Behind the illusion.

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Today is the birthday of Louise Erdrich, one of the leading lights of the second wave of  first nation American literature.  One quarter Chippewa Ojibwe and a member of the Turtle Mountain band.  Here is a poignant pen portrait of a life in things, a life in transit, a damaged life.  Not at all like the photo most of the men have in their memory.

 

Francine’s Room; by Louise Erdrich

 

This is Tarsus, one place like anyplace else.

And this is my circuit, the rodeo, fair.

The farmboys blow through here in pickups, wild

as horses in their oat sacks.

The women wear spurs.

In the trailers the cattle are pounding for air.

 

My room is the same as last year. They always give me

end of the corridor, left, the top floor.

Privacy. Why not. I’ve been through here before.

I’m the town’s best

customer. A minor attraction.

I buy from their stores. Remember this bureau—

 

battered wood, the fake drawer and split mirror?

And even the glass marks, ring within ring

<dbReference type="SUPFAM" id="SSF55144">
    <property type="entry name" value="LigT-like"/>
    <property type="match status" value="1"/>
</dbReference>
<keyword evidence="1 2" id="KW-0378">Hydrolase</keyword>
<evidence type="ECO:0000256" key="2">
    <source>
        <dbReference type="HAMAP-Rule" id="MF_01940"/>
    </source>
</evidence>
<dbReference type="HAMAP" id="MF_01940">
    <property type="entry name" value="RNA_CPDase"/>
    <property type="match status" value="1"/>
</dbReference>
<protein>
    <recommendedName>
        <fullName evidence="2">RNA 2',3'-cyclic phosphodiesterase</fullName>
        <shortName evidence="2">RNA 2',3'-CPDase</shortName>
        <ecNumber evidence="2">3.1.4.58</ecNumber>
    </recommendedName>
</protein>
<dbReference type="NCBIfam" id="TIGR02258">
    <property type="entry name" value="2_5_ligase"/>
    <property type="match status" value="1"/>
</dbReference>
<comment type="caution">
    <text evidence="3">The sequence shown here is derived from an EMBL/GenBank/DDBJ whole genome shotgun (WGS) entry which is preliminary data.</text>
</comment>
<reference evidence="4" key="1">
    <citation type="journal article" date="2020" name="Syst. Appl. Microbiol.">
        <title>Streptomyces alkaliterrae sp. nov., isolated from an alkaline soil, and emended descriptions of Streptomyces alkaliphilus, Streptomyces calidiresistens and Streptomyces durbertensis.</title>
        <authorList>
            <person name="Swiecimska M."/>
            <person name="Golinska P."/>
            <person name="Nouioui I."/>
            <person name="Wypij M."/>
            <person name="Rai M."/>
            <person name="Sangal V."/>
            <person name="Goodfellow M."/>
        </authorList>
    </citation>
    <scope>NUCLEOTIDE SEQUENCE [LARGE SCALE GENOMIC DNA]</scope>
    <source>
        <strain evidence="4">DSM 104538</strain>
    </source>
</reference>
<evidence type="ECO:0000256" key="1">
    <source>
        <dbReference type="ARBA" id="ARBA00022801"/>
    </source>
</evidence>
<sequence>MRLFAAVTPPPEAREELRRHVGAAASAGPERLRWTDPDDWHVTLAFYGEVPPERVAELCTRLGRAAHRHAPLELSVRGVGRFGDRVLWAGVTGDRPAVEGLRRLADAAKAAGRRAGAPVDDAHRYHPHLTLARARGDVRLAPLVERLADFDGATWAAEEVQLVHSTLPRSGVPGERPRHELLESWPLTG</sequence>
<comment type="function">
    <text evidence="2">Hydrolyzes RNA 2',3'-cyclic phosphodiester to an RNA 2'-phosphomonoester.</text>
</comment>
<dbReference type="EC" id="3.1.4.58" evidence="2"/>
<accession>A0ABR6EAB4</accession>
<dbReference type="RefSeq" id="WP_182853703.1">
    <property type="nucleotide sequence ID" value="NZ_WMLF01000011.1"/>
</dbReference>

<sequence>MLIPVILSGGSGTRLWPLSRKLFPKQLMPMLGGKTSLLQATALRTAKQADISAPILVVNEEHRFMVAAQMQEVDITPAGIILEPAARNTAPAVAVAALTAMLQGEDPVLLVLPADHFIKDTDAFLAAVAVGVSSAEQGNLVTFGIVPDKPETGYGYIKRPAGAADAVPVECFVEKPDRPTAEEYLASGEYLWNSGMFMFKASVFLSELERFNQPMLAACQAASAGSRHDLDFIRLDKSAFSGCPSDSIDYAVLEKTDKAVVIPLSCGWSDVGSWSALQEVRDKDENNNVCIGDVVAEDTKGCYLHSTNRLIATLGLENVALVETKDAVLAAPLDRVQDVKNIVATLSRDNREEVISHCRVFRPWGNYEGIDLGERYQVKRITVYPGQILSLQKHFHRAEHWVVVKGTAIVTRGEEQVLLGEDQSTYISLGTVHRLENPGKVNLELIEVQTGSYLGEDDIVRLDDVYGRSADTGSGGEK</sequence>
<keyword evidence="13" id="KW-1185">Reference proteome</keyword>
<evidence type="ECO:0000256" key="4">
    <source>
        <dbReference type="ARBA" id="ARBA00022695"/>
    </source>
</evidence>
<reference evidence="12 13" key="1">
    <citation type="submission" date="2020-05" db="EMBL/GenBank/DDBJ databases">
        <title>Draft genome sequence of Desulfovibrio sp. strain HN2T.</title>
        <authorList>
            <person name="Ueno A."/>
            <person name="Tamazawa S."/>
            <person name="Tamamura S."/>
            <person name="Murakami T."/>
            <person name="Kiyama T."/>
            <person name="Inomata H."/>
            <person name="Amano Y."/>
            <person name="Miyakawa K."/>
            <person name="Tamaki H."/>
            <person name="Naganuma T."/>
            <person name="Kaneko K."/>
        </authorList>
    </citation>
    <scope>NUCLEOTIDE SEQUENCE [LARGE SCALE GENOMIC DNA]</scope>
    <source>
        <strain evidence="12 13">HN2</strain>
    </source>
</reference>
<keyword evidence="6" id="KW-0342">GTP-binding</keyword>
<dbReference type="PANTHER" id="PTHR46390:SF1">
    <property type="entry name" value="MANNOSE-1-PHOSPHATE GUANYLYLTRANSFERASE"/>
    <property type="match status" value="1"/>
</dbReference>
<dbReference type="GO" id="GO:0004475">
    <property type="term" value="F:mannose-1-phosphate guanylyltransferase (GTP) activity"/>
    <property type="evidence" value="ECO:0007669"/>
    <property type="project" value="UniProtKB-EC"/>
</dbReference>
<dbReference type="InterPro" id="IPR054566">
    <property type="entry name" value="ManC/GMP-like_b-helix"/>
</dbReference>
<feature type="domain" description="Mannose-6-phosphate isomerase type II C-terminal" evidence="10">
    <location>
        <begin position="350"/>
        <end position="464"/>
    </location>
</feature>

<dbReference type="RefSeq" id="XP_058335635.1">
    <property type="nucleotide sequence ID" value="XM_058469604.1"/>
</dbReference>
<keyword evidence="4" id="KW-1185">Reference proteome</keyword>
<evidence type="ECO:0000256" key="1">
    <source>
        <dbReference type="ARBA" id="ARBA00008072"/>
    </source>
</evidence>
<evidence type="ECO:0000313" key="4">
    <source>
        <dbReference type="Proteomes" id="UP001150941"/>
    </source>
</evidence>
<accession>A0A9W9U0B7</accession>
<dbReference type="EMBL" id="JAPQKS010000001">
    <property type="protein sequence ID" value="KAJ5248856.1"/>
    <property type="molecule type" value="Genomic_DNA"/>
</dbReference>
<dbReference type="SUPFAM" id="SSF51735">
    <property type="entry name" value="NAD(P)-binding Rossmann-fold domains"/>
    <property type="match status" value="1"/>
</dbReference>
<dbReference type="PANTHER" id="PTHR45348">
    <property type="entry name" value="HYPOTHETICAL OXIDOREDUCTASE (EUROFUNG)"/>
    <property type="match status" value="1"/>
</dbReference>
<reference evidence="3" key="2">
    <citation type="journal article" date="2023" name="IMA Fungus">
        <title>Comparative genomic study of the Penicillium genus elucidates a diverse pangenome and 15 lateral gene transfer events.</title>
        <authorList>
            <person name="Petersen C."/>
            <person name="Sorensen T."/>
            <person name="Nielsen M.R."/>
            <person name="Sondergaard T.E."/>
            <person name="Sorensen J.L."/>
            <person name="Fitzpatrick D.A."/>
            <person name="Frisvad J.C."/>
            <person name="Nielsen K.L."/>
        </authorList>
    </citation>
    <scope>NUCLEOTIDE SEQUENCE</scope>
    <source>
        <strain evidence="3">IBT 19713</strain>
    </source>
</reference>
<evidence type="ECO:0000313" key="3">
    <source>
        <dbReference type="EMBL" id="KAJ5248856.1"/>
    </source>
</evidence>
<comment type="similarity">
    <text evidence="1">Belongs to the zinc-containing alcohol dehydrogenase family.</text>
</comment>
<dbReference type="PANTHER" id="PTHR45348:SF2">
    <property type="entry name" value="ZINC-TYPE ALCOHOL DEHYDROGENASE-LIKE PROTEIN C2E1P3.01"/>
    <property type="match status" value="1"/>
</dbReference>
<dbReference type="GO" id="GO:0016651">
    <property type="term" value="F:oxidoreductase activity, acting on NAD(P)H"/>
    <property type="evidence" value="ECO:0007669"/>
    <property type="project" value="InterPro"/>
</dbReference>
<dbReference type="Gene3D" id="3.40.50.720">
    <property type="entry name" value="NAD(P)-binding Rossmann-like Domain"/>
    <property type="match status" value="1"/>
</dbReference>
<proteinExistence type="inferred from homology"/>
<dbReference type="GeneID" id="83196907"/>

of spilled drinks. When I sit here

the widest warped links have a center.

Strung out they’re a year’s worth of slack, a tether

that swings around the spine’s dark pole

 

and swings back. Each time I return

something’s different,

although there’s a few I can always expect.

The cracks in the mirror: always more, never less.

The stains in the bedspread have spread.

And the rip in the window shade lets through more light,

 

strange light, since I come here to be in the dark.

Should be taped. A few things can be saved anyhow.

But I don’t want to get into that.

 

I set up my pictures. Mother and Father,

stiffer, more blurred every year.

I turn them to the walls when there’s customers, that

is the least I can do. What mending there is

occurs in small acts,

and after the fact of the damage,

when nothing is ever enough.

There is always the scar to remind me

that things were once perfect, at least

 

they were new. I first came here when I was a girl.

It surprised me, the things that two people could do

left alone in a room. Not long and I learned.